The backlash to Accenture’s announcement that it’s getting into the programmatic media-buying business surprised me. Not because Accenture is diversifying, but because some pundits see a problem with that.
The chief argument seems to be the most classic one: that you don’t want a fox counting the chickens in the henhouse. Or, as MediaCom Worldwide Chairman-CEO Stephen Allan posited in a post on LinkedIn: “They can’t police transparency and measure performance for clients while also competing with those of us who provide media services.”
Allan’s argument is that auditing is one of the services Accenture provides as a classic management consultant. I suppose that’s a valid argument if Accenture were retained to audit its own programmatic media buys, but I have a feeling that’s not what it or its clients have in mind. It’s simply a diversification play, because it has the expertise to diversify, and it’s no more of a conflict than a company like MediaCom sister unit Xaxis buying programmatic media and reselling it for a profit to its clients.
The key with all of these relationships is that they are fully disclosed, not that a single entity can't provide a variety of services representing a variety of interests. And it’s only logical that consultants diversify into programmatic.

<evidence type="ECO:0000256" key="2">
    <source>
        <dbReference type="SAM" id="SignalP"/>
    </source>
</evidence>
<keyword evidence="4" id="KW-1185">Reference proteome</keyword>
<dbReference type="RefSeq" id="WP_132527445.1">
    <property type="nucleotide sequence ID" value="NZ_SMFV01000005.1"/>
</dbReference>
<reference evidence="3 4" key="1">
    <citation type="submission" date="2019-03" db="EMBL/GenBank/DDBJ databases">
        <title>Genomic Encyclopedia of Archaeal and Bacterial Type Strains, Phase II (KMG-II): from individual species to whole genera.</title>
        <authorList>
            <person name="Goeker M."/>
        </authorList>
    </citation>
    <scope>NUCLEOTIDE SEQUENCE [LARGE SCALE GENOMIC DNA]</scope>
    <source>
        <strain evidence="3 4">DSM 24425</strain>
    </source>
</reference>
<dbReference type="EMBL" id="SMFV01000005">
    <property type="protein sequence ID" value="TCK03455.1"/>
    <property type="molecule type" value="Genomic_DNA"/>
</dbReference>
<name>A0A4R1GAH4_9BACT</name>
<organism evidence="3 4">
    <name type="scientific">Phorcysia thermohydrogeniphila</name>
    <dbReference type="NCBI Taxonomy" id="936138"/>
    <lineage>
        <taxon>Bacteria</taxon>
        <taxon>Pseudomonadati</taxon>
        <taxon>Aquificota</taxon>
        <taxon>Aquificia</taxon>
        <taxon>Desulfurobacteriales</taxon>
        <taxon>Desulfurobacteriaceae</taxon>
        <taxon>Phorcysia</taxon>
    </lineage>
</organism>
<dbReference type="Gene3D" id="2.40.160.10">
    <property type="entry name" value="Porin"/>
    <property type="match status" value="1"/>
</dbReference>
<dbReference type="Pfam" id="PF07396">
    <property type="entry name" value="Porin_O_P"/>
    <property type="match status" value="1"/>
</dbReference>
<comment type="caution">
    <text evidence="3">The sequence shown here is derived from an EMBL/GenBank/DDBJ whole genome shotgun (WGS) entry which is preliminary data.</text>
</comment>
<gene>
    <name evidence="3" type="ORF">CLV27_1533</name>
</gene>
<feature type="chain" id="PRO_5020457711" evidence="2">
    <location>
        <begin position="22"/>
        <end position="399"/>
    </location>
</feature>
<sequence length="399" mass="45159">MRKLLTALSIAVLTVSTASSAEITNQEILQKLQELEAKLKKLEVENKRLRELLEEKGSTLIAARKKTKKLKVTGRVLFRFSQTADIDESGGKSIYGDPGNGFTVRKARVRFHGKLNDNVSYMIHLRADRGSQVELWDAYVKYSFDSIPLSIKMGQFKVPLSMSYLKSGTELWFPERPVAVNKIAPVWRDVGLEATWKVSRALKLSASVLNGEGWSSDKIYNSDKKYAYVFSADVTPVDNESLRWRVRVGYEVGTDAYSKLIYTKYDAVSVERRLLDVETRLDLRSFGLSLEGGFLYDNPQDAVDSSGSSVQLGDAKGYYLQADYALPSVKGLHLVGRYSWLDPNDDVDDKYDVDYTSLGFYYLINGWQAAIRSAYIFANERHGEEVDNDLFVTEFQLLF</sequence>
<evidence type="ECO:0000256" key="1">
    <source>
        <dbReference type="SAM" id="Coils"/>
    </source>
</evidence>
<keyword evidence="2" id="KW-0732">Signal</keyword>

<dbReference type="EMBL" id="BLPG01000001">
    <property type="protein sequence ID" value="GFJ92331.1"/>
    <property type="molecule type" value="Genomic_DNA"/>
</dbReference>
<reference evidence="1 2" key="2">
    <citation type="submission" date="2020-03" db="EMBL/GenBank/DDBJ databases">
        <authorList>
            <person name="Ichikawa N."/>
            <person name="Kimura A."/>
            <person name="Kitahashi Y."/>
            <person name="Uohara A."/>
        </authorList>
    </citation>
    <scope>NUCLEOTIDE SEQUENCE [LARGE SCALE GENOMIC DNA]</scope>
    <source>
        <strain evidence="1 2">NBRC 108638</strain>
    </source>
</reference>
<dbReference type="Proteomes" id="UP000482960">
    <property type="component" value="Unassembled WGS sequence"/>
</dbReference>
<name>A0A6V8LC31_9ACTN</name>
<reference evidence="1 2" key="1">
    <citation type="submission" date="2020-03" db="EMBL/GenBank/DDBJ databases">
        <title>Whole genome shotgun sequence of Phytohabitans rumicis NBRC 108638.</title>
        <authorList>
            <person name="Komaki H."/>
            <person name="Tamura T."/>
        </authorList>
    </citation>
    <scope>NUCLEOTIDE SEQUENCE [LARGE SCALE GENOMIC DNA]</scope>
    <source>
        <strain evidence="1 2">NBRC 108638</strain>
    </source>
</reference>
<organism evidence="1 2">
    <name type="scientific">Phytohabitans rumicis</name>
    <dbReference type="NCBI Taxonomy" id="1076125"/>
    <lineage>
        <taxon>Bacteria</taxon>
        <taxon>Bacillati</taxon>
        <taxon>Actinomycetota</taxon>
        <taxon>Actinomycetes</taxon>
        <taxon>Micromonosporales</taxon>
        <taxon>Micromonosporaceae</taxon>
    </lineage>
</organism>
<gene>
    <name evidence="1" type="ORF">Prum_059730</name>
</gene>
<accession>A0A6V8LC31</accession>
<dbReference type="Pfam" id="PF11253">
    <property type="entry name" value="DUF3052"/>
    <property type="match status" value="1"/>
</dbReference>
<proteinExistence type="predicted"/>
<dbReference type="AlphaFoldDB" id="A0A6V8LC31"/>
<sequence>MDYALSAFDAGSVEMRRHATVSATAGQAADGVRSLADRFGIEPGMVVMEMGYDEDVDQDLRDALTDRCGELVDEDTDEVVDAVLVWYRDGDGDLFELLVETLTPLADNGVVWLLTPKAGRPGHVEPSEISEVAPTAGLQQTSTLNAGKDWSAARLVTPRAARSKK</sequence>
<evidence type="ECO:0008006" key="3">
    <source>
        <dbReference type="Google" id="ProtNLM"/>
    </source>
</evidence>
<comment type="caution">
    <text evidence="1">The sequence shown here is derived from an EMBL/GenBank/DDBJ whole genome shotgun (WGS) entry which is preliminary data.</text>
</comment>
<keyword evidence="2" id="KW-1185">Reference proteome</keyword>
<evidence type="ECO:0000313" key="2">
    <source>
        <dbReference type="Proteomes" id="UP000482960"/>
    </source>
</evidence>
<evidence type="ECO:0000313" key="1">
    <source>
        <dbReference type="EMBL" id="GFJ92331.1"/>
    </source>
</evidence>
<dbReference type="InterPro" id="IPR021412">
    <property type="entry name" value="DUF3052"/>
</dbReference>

In his note downgrading WPP’s stock to “hold” this morning, Pivotal Research Group analyst Brian Wieser cites Accenture’s move -- along with an even more pervasive shift, client’s “in-housing” their own programmatic media-buying capabilities -- as one of the major threats potentially facing big agency holding companies like WPP.
A more pressing concern, he cites, is the kind of conflict of interest for agencies arbitraging, taking kickbacks or taking positions in the media they buy for their clients -- highlighted by this week’s launch of journalist and author Ken Auletta’s new book, “Frenemies.” The book opens with former MediaCom chief Jon Mandel’s whistleblowing at an Association of National Advertisers’ conference, and examines the issue of media-buying and fee “transparency” in depth.